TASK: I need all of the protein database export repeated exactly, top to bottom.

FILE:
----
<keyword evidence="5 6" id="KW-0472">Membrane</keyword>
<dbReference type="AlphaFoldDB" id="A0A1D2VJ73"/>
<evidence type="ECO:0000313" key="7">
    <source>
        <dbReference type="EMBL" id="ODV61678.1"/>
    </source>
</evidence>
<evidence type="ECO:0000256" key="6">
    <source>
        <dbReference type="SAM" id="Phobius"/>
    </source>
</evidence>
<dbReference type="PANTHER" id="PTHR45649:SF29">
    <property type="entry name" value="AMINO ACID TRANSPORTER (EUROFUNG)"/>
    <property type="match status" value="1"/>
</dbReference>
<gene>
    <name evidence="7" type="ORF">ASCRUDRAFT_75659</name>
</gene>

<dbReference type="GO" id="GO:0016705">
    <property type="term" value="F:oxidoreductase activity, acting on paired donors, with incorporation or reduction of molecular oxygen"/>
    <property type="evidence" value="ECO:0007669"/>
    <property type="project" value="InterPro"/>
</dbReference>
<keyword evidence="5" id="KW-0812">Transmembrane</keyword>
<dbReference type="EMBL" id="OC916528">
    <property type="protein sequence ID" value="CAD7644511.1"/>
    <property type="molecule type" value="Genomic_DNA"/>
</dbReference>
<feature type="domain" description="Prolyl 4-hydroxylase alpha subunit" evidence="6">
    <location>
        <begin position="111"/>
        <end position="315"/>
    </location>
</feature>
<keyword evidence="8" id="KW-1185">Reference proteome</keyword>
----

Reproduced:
<keyword evidence="5 6" id="KW-0472">Membrane</keyword>
<dbReference type="AlphaFoldDB" id="A0A1D2VJ73"/>
<evidence type="ECO:0000313" key="7">
    <source>
        <dbReference type="EMBL" id="ODV61678.1"/>
    </source>
</evidence>
<evidence type="ECO:0000256" key="6">
    <source>
        <dbReference type="SAM" id="Phobius"/>
    </source>
</evidence>
<dbReference type="PANTHER" id="PTHR45649:SF29">
    <property type="entry name" value="AMINO ACID TRANSPORTER (EUROFUNG)"/>
    <property type="match status" value="1"/>
</dbReference>
<gene>
    <name evidence="7" type="ORF">ASCRUDRAFT_75659</name>
</gene>

<dbReference type="GO" id="GO:0016705">
    <property type="term" value="F:oxidoreductase activity, acting on paired donors, with incorporation or reduction of molecular oxygen"/>
    <property type="evidence" value="ECO:0007669"/>
    <property type="project" value="InterPro"/>
</dbReference>
<keyword evidence="5" id="KW-0812">Transmembrane</keyword>
<dbReference type="EMBL" id="OC916528">
    <property type="protein sequence ID" value="CAD7644511.1"/>
    <property type="molecule type" value="Genomic_DNA"/>
</dbReference>
<feature type="domain" description="Prolyl 4-hydroxylase alpha subunit" evidence="6">
    <location>
        <begin position="111"/>
        <end position="315"/>
    </location>
</feature>
<keyword evidence="8" id="KW-1185">Reference proteome</keyword>